APTOPIX NCAA Purdue Virginia Basketball

Virginia's Mamadi Diakite, center, reacts with teammates Kyle Guy and Jack Salt (33) after hitting a shot to send the game into overtime.

LOUISVILLE, Ky. – Mamadi Diakite hit a shot now etched in Virginia basketball and NCAA tournament history, a buzzer-beater to force overtime Saturday night against Purdue in the Elite Eight that was much higher in degree of difficulty than it was far from the rim.

But it wasn’t just the 6-foot-9 junior’s basket that sent one-seed UVA into overtime, where it would win 80-75 and earn the program’s first Final Four appearance since 1984.

Much more had to happen in the final 5.9 seconds of regulation for Virginia to erase a 3-point deficit.

Recent history told the Cavaliers it was possible.

After all, Virginia ended last year’s regular season with a win in the very same building, scoring five points in 0.9 seconds to stun Louisville. So just under 6 seconds to go? Of course, that was no problem.

But how did it happen?

One of the greatest plays in UVA basketball history went down in four steps.

5.9 seconds to go: Jerome’s miss

Maybe the most thrilling sequence in UVA history all started with a missed free throw.

Junior guard Ty Jerome went to the free-throw line with 5.9 seconds left and UVA trailing 70-67. He sank the first and then stepped to the line for a second. He could hit it and hope Virginia could get a stop, or miss it and hope his team could get the rebound.

The Cavaliers were 8 for 8 at the line in the second half at that point. Jerome decided to try to make the shot and trust UVA’s stout defense. But he short-armed it and the ball caromed off the front of the iron into a mass of long arms stretched over tall heads.

“I hit the first on purpose,” a smiling Jerome said, when asked if he intentionally missed the second. “There was so much going through my mind. I didn't really miss it on purpose. I short-armed it.”

5.8 seconds to go: Diakite’s back tap

Jerome’s miss sent the ball into the paint, where six players battled for position, hoping to grab it. Diakite’s lanky right arm reached the highest, and with one long swat, he sent the ball all the way back to the opposite 3-point line.

At that point, Purdue coach Matt Painter thought his team was in good shape. The long tip had allowed Boilermakers star Carsen Edwards to race over and pick up Jerome, the shooter Purdue feared the most at that point.

“That was a favorable tip-out,” Painter said. “That's what you want. You want the ball to go away from their basket.”

3.8 seconds to go: Clark’s rebound and pass

Kihei Clark was almost definitely the fastest player on the court, and his deep position at the time of Jerome’s free throw allowed him to beat everyone back to the ball. He corralled it near the opposite 3-point line and looked up to scan the floor. He took two dribbles, reaching the edge of the huge March Madness logo and glanced at Jerome and Kyle Guy, who were waving and clapping calling for the ball. Then – with 1.3 seconds left – Clark fired a right-handed, one-armed pass down the floor to Diakite, just outside the paint, to the right of the basket.

“Mamadi made an incredible play tipping it out,” Clark said. “I was just trying to retrieve the ball as fast as I could and then I saw him open and just tried to make a play. I knew I didn’t have a lot of time. I could have took a dribble and heaved it, but I saw Mamadi open, so I just hit him.”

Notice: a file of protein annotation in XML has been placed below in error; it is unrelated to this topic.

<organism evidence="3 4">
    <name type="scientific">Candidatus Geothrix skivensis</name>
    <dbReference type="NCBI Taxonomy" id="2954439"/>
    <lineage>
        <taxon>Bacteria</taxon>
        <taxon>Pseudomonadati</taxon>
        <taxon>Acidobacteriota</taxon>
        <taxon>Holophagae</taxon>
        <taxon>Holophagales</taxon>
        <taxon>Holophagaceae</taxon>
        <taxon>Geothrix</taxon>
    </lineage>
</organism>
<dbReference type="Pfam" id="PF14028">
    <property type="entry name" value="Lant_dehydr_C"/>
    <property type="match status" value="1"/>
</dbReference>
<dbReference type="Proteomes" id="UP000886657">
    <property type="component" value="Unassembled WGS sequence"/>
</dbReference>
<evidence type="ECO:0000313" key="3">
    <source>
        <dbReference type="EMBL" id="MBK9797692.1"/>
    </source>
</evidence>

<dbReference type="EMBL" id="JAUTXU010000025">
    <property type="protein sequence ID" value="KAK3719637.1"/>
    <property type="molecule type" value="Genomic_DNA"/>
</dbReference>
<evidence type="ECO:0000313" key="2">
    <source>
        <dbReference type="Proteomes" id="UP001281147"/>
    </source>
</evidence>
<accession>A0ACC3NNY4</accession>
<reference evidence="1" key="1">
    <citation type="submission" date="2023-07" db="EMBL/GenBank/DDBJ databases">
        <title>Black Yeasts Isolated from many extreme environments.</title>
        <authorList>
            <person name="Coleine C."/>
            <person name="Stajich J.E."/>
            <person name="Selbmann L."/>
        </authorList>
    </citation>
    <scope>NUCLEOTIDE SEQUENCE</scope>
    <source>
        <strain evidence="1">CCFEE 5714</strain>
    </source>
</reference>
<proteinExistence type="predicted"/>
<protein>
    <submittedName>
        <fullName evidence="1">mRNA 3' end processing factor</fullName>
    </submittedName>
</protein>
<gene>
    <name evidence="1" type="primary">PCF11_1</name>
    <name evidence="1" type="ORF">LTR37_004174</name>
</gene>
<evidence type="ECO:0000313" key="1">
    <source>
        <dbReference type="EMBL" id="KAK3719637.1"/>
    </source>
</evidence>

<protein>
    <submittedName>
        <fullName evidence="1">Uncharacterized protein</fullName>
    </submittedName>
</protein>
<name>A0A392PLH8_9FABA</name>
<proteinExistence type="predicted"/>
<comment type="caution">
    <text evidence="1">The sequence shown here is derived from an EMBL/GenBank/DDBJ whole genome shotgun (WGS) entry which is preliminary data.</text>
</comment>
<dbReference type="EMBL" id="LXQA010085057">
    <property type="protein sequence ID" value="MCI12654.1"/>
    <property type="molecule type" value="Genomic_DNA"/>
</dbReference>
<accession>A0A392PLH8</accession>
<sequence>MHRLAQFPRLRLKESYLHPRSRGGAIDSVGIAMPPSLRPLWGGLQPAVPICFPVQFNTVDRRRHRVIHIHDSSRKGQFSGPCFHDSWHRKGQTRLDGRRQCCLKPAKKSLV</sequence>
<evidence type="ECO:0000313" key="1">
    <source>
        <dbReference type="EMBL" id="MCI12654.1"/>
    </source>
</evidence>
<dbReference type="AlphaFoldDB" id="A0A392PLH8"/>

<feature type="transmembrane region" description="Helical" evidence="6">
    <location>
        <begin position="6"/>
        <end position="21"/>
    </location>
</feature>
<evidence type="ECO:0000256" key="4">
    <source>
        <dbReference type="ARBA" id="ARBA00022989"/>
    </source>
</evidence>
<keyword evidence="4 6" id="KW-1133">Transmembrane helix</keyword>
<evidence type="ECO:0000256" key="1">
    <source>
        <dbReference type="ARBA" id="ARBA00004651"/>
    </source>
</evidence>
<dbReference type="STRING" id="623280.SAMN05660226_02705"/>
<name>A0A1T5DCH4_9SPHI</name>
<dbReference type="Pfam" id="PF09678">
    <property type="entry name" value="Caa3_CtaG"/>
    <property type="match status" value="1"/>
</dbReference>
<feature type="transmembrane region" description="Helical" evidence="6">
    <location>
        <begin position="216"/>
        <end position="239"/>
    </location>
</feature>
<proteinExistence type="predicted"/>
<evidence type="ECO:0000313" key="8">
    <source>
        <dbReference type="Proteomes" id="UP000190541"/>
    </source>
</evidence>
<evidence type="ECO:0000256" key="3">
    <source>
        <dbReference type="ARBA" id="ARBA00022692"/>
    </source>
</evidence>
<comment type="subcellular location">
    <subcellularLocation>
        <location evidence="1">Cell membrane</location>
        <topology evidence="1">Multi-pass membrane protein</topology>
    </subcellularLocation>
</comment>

Jerome, after joking about being looked off, called Clark’s pass “the play of the century.”

0.7 seconds to go: Diakite’s catch and shot to save the season

Diakite caught Clark’s pass about 12 feet from the rim, with under a second to play. Edwards was the closest player to him when Jerome missed the free throw, but the Purdue star had rushed to cover Jerome. Boilermakers 7-foot-3 center Matt Haarms began to close on Diakite as Clark’s pass flew toward him.

Diakite caught the ball, turned his body toward the rim and let the short shot go – a harder-than-it looks mid-range try with the game on the line. It went in cleanly, beating the buzzer and sending the game into overtime.

“I didn’t really expect it,” Diakite said of Clark’s pass finding him. “But I was out there to do a job, to make my team win. I took my chance and it went in. I was happy.”


Of course, Clark and Diakite’s miracle play would have been little more than a footnote to Purdue’s story had Virginia not been able to refocus and win in overtime. As the two teams headed toward their benches to prepare for overtime, Diakite and Edwards passed each other. The two had become friends years before at a camp for prospects.

“We just kind of joked,” said Edwards, who scored an electrifying 42 points Saturday, hitting 10 3-pointers. “It was a crazy shot for it to go in, just like how that happens. Just kind of back and forth thing, it's crazy how the shot went in.”

Diakite’s made shot had set off a wild but short celebration, with Virginia players spilling off the bench and senior center Jack Salt grabbing Diakite from behind and lifting him in a Heimlich-esque maneuver. But there was work to be done. The Boilermakers scored first to take the lead but UVA went up on a driving layup by sophomore De’Andre Hunter, then stayed up going 6 for 6 at the free throw line.

And now they’re headed to Minneapolis, Minn., to take part in college basketball’s final weekend. That’s where Diakite hopes to make a memory that surpasses even his miraculous game-tying shot.

“You know what I want to go in NCAA history? Us winning the final,” he said. “That would be the best ever.”

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